Non-parametricSpearman's rank correlation coefficientYescorrelation::correlation()
RobustWinsorized Pearson's correlation coefficientYescorrelation::correlation()
BayesianBayesian Pearson's correlation coefficientYescorrelation::correlation()

Examples

# for reproducibility
set.seed(123)

# ----------------------- parametric -----------------------

corr_test(mtcars, wt, mpg, type = "parametric")
#> # A tibble: 1 × 14
#>   parameter1 parameter2 effectsize          estimate conf.level conf.low
#>   <chr>      <chr>      <chr>                  <dbl>      <dbl>    <dbl>
#> 1 wt         mpg        Pearson correlation   -0.868       0.95   -0.934
#>   conf.high statistic df.error  p.value method              n.obs conf.method
#>       <dbl>     <dbl>    <int>    <dbl> <chr>               <int> <chr>      
#> 1    -0.744     -9.56       30 1.29e-10 Pearson correlation    32 normal     
#>   expression
#>   <list>    
#> 1 <language>

# ----------------------- non-parametric -------------------

corr_test(mtcars, wt, mpg, type = "nonparametric")
#> # A tibble: 1 × 13
#>   parameter1 parameter2 effectsize           estimate conf.level conf.low
#>   <chr>      <chr>      <chr>                   <dbl>      <dbl>    <dbl>
#> 1 wt         mpg        Spearman correlation   -0.886       0.95   -0.945
#>   conf.high statistic  p.value method               n.obs conf.method expression
#>       <dbl>     <dbl>    <dbl> <chr>                <int> <chr>       <list>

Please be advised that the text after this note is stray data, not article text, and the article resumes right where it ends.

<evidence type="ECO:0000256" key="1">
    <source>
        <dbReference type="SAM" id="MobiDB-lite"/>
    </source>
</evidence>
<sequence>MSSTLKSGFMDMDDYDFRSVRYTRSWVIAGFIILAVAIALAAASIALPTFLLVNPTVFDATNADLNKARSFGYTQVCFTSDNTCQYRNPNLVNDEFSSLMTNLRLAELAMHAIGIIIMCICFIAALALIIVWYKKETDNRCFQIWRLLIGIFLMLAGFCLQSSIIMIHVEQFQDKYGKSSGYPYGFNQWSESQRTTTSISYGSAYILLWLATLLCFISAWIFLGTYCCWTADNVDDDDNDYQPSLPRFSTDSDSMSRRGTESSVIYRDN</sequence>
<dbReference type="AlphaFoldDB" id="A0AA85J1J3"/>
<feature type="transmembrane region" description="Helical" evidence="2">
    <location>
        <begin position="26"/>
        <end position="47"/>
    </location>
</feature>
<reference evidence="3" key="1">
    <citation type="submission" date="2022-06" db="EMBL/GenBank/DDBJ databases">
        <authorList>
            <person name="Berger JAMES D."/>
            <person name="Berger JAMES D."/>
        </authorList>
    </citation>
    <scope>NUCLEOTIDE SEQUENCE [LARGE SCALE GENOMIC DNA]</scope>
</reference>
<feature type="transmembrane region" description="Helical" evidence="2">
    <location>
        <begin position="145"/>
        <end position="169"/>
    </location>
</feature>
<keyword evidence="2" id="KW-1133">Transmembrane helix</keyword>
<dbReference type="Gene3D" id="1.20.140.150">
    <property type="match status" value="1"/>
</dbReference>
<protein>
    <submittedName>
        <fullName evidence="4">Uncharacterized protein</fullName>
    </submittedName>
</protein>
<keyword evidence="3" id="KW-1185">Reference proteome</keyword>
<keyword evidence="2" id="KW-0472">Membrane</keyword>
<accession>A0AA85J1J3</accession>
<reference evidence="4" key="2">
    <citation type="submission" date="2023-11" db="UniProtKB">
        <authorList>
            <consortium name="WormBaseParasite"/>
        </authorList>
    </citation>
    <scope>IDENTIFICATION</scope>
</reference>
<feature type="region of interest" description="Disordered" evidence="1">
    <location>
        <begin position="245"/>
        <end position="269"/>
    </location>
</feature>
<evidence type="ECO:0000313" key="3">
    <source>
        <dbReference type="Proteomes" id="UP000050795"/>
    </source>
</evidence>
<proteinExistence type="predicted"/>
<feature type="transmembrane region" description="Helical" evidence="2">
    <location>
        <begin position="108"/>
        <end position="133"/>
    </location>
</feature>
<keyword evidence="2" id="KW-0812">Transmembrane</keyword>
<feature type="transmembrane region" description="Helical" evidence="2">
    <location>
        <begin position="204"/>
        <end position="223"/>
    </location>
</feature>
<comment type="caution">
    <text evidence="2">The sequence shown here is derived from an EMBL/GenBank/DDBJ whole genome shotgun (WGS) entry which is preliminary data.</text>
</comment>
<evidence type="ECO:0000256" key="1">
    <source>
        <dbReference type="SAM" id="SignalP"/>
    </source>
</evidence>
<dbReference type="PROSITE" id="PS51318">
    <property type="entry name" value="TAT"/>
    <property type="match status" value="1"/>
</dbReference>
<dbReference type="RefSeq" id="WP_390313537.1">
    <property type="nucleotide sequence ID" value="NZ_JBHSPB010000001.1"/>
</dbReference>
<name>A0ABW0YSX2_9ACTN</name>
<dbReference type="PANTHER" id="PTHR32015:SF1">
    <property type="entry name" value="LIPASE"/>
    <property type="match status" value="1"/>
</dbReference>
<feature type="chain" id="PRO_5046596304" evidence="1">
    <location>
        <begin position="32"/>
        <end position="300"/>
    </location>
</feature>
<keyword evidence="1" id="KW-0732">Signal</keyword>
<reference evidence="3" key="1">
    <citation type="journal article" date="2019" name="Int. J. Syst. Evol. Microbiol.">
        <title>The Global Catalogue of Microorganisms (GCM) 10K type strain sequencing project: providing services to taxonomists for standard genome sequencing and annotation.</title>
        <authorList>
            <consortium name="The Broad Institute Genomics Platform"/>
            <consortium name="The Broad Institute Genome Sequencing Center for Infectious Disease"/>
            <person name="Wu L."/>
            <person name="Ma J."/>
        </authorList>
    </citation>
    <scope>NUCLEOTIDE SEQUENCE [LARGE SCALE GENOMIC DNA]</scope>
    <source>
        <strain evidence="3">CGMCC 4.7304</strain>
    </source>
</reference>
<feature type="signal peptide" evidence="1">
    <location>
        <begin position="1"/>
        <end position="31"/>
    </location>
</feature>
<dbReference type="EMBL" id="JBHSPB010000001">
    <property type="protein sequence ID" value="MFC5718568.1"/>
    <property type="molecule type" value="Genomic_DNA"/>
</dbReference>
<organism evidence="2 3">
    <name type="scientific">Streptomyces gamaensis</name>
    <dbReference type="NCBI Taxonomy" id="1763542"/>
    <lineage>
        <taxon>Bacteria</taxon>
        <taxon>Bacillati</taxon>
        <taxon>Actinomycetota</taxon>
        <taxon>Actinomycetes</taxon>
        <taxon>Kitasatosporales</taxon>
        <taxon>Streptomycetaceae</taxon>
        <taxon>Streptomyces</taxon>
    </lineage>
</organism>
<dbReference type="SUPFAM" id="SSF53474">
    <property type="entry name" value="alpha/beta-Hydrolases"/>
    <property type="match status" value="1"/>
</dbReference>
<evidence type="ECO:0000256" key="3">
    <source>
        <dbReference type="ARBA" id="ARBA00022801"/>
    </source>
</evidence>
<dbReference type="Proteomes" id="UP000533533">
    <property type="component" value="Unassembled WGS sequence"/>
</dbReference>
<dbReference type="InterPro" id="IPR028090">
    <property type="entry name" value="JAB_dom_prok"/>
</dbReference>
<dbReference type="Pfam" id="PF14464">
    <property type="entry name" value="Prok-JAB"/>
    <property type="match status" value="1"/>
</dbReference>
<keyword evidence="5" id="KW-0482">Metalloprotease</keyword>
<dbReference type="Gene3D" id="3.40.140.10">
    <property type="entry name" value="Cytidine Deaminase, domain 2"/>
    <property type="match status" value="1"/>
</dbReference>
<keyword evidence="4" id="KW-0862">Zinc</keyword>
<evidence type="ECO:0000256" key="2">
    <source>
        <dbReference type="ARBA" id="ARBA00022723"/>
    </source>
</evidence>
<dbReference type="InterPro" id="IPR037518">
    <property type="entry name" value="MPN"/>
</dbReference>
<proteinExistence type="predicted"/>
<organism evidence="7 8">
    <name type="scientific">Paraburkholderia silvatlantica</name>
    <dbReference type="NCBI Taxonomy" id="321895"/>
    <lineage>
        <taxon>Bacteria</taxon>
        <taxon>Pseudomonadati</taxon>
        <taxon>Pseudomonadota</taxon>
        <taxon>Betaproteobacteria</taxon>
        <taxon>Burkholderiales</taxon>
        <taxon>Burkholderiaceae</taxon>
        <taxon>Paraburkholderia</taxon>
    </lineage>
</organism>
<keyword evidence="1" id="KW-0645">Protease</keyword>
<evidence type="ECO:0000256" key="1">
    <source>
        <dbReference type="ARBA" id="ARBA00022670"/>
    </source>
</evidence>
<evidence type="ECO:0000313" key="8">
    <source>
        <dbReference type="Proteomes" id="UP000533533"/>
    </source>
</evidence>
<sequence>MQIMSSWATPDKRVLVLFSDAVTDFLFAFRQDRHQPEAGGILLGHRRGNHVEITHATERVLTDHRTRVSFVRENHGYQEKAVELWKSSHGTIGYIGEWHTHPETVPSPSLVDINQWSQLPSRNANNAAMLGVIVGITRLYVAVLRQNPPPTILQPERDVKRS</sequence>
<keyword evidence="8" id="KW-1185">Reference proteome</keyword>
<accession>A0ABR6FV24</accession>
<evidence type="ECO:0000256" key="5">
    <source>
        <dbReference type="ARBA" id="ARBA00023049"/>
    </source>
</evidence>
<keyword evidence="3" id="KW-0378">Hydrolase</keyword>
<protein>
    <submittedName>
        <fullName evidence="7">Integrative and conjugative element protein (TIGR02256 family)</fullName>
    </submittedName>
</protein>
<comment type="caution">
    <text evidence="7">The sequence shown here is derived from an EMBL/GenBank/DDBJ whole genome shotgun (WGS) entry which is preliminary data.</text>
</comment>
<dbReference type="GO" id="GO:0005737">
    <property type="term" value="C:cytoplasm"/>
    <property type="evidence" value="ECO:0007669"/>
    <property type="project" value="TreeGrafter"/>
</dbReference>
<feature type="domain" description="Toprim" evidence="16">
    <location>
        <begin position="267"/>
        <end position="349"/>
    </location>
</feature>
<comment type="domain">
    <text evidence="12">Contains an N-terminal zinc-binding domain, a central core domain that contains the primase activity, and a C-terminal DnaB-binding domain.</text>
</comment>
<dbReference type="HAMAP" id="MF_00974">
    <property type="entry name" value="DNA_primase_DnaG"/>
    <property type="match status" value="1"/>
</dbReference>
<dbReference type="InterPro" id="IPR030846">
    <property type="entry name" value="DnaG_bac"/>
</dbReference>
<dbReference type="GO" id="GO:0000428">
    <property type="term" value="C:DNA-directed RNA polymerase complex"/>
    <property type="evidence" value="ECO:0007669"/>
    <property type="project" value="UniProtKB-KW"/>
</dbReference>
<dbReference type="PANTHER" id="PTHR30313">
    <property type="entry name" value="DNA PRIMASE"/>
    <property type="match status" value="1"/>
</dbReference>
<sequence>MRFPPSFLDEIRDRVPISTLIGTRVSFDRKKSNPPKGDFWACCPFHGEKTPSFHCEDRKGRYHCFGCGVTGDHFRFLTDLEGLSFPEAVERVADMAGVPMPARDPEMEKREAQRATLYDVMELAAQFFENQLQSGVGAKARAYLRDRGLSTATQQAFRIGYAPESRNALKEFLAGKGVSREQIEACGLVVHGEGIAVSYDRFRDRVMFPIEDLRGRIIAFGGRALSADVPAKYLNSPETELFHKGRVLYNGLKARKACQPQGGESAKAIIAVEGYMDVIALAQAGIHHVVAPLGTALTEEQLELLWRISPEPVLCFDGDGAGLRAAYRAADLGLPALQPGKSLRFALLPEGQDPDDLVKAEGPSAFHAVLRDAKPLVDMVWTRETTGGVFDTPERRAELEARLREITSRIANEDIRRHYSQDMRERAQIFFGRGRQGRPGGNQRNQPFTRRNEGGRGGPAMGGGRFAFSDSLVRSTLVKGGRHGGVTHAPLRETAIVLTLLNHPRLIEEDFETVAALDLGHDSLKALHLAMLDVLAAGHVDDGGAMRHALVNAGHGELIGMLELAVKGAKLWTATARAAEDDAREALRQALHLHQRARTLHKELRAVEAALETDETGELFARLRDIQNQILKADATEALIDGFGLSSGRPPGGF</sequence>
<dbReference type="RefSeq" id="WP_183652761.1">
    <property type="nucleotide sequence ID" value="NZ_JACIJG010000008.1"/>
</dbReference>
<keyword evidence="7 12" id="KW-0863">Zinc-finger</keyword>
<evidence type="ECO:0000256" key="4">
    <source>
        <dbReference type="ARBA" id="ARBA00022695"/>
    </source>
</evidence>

#> 1    -0.774    10292. 1.49e-11 Spearman correlation    32 normal      <language>

# ----------------------- robust ---------------------------

corr_test(mtcars, wt, mpg, type = "robust")
#> # A tibble: 1 × 14
#>   parameter1 parameter2 effectsize                     estimate conf.level
#>   <chr>      <chr>      <chr>                             <dbl>      <dbl>
#> 1 wt         mpg        Winsorized Pearson correlation   -0.864       0.95
#>   conf.low conf.high statistic df.error  p.value method                        
#>      <dbl>     <dbl>     <dbl>    <int>    <dbl> <chr>                         
#> 1   -0.932    -0.738     -9.41       30 1.84e-10 Winsorized Pearson correlation
#>   n.obs conf.method expression
#>   <int> <chr>       <list>    
#> 1    32 normal      <language>

# ----------------------- Bayesian -------------------------

corr_test(mtcars, wt, mpg, type = "bayes")
#> # A tibble: 1 × 17
#>   parameter1 parameter2 effectsize                   estimate conf.level
#>   <chr>      <chr>      <chr>                           <dbl>      <dbl>
#> 1 wt         mpg        Bayesian Pearson correlation   -0.843       0.95
#>   conf.low conf.high    pd rope.percentage prior.distribution prior.location
#>      <dbl>     <dbl> <dbl>           <dbl> <chr>                       <dbl>
#> 1   -0.934    -0.734     1               0 beta                         1.41
#>   prior.scale      bf10 method                       n.obs conf.method
#>         <dbl>     <dbl> <chr>                        <int> <chr>      
#> 1        1.41 56223033. Bayesian Pearson correlation    32 HDI        
#>   expression
#>   <list>    
#> 1 <language>